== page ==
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Who will answer?

Deep budget cuts threaten services at rape and crime victims’ crisis center

By Laurie Lynn Fischer

 

Laurie Schaible has been on both ends of the phone line of the Albany County Crime Victim and Sexual Violence Center hotline. She was molested as a six-year-old. Years later, the company where she worked was cutting positions. Feelings from childhood bubbled back up.

“I was having very difficult emotional memories,” she says. “This powerful organization had control over my life. I was like that six-year-old child again, being abused. ”

The center was her salvation. Thanks to the counseling she received, she was able to overcome deep depression, earn an advanced degree and lead a productive life.

“I was a puddle on the floor,” she says. “I was a mess. God knows where I’d be if it were not for the center, and I say this unequivocally. These people deserve ten times the amount of money they earn. It’s incredible how they help people and what they do for people.”

CVSVC pulled her back from the brink. She wanted to pay it forward, so she took the training course to become a counselor on the 24-hour sexual assault hotline.

“Going through the training and helping other people also helped me heal,” says Schaible. “Listening to other people’s pain on the other end of the phone, trying to help them and knowing the right thing to say is an art.”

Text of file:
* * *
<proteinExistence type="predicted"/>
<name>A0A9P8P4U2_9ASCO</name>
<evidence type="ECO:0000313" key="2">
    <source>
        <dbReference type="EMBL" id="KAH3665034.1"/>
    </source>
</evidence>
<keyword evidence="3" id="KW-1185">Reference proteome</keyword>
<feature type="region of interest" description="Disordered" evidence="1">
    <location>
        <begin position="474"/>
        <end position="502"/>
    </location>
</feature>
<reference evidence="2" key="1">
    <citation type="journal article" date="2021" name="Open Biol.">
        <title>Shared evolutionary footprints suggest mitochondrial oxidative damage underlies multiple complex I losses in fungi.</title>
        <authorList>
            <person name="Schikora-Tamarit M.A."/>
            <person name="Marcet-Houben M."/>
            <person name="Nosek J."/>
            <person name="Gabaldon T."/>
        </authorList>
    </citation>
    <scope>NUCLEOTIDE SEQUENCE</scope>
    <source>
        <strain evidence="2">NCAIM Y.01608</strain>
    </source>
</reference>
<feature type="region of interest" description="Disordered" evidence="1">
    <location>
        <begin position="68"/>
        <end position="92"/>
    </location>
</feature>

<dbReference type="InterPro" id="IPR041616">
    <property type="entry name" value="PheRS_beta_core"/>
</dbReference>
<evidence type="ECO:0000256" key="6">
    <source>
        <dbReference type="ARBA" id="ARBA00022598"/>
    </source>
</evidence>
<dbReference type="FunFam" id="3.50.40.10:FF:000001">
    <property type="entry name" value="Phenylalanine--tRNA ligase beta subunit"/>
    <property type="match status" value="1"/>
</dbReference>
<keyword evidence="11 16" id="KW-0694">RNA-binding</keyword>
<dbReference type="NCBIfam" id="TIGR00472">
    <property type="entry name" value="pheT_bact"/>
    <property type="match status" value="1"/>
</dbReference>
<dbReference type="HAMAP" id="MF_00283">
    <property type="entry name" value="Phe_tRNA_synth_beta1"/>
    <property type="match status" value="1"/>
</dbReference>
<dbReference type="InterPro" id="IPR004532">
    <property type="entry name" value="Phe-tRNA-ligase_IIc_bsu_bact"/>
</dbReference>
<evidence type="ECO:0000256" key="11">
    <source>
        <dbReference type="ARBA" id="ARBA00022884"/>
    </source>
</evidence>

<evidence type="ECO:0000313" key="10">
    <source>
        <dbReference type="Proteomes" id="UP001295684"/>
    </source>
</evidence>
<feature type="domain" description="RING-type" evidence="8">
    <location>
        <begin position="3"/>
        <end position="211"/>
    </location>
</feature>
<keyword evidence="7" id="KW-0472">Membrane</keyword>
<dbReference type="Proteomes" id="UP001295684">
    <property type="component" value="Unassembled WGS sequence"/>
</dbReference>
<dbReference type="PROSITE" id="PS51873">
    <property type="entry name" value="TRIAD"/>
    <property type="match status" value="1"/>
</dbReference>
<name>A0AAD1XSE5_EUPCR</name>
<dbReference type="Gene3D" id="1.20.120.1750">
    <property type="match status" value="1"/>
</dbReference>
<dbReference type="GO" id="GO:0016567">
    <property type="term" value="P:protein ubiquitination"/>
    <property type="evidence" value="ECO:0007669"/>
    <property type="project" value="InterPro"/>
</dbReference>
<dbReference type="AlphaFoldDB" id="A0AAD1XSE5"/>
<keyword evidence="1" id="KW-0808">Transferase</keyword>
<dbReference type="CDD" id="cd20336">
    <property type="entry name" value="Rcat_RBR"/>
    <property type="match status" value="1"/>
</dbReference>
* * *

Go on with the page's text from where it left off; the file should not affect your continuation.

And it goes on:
An Albany County department for 34 of its 35 years, CVSVC provides free services to a broad spectrum of sexual violence victims, from incest victims to battered moms. Clients have been raped, stalked, sexually abused or harassed. They have suffered from child molestation, assault or attempted murder.

Some of these victims either have no insurance or couldn’t swing the co-pays. Others turn to the center for its seasoned team of confidential therapists. All four trauma therapists on staff are at least ten-year veterans.

Center workers advocate for victims in police stations and emergency rooms. They provide counseling and give public awareness presentations.

Now, the center’s future is in jeopardy. Albany County’s preliminary 2011 budget cut funding for the CVSVC by 20 percent.

Unless the County Legislature acts, CVSVC’s budget will dive from $930,842 this year to $739,556 next year. That’s a difference of $191,286.

Where is all that money going to come from? Three positions—the head of volunteers, one therapist and an administrative aide—will be eliminated through early retirement and layoffs, Albany County Executive Michael Breslin says.

And after three months or 12 counseling sessions, therapy to victims will be cut off, he says.

“Now, we’re focusing on the short-term crisis therapy,” he says. “We’ll make every effort to have those individuals referred to other agencies that could more appropriately deal with the situation in the long term.”